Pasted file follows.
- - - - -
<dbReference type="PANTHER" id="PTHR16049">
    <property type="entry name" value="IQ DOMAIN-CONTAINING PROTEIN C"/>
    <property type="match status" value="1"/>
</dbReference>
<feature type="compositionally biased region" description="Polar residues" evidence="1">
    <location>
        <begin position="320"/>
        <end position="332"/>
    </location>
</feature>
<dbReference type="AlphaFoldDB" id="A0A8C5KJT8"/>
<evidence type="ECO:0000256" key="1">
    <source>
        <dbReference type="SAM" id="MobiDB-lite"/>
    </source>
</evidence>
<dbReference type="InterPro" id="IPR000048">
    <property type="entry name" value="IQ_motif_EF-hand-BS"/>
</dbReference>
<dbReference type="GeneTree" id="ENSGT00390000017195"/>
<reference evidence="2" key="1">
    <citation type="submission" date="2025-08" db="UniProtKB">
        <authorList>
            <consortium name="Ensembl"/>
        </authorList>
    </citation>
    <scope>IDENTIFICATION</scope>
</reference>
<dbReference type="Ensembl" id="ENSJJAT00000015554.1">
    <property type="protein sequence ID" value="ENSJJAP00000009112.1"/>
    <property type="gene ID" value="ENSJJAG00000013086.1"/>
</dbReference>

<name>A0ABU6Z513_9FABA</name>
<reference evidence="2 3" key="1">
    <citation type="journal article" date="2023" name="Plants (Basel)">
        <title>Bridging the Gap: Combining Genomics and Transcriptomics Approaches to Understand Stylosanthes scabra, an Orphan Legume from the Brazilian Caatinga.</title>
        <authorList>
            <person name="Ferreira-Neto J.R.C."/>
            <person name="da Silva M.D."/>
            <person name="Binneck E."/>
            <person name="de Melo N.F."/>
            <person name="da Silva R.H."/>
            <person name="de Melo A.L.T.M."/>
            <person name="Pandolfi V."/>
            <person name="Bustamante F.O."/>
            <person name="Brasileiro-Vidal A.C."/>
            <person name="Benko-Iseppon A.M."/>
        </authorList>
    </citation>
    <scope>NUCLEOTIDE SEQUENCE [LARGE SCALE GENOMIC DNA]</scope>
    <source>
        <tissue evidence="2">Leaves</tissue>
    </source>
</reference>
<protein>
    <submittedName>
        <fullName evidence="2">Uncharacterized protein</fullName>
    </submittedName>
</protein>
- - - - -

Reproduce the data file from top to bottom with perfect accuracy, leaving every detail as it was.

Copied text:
<dbReference type="PANTHER" id="PTHR16049">
    <property type="entry name" value="IQ DOMAIN-CONTAINING PROTEIN C"/>
    <property type="match status" value="1"/>
</dbReference>
<feature type="compositionally biased region" description="Polar residues" evidence="1">
    <location>
        <begin position="320"/>
        <end position="332"/>
    </location>
</feature>
<dbReference type="AlphaFoldDB" id="A0A8C5KJT8"/>
<evidence type="ECO:0000256" key="1">
    <source>
        <dbReference type="SAM" id="MobiDB-lite"/>
    </source>
</evidence>
<dbReference type="InterPro" id="IPR000048">
    <property type="entry name" value="IQ_motif_EF-hand-BS"/>
</dbReference>
<dbReference type="GeneTree" id="ENSGT00390000017195"/>
<reference evidence="2" key="1">
    <citation type="submission" date="2025-08" db="UniProtKB">
        <authorList>
            <consortium name="Ensembl"/>
        </authorList>
    </citation>
    <scope>IDENTIFICATION</scope>
</reference>
<dbReference type="Ensembl" id="ENSJJAT00000015554.1">
    <property type="protein sequence ID" value="ENSJJAP00000009112.1"/>
    <property type="gene ID" value="ENSJJAG00000013086.1"/>
</dbReference>

<name>A0ABU6Z513_9FABA</name>
<reference evidence="2 3" key="1">
    <citation type="journal article" date="2023" name="Plants (Basel)">
        <title>Bridging the Gap: Combining Genomics and Transcriptomics Approaches to Understand Stylosanthes scabra, an Orphan Legume from the Brazilian Caatinga.</title>
        <authorList>
            <person name="Ferreira-Neto J.R.C."/>
            <person name="da Silva M.D."/>
            <person name="Binneck E."/>
            <person name="de Melo N.F."/>
            <person name="da Silva R.H."/>
            <person name="de Melo A.L.T.M."/>
            <person name="Pandolfi V."/>
            <person name="Bustamante F.O."/>
            <person name="Brasileiro-Vidal A.C."/>
            <person name="Benko-Iseppon A.M."/>
        </authorList>
    </citation>
    <scope>NUCLEOTIDE SEQUENCE [LARGE SCALE GENOMIC DNA]</scope>
    <source>
        <tissue evidence="2">Leaves</tissue>
    </source>
</reference>
<protein>
    <submittedName>
        <fullName evidence="2">Uncharacterized protein</fullName>
    </submittedName>
</protein>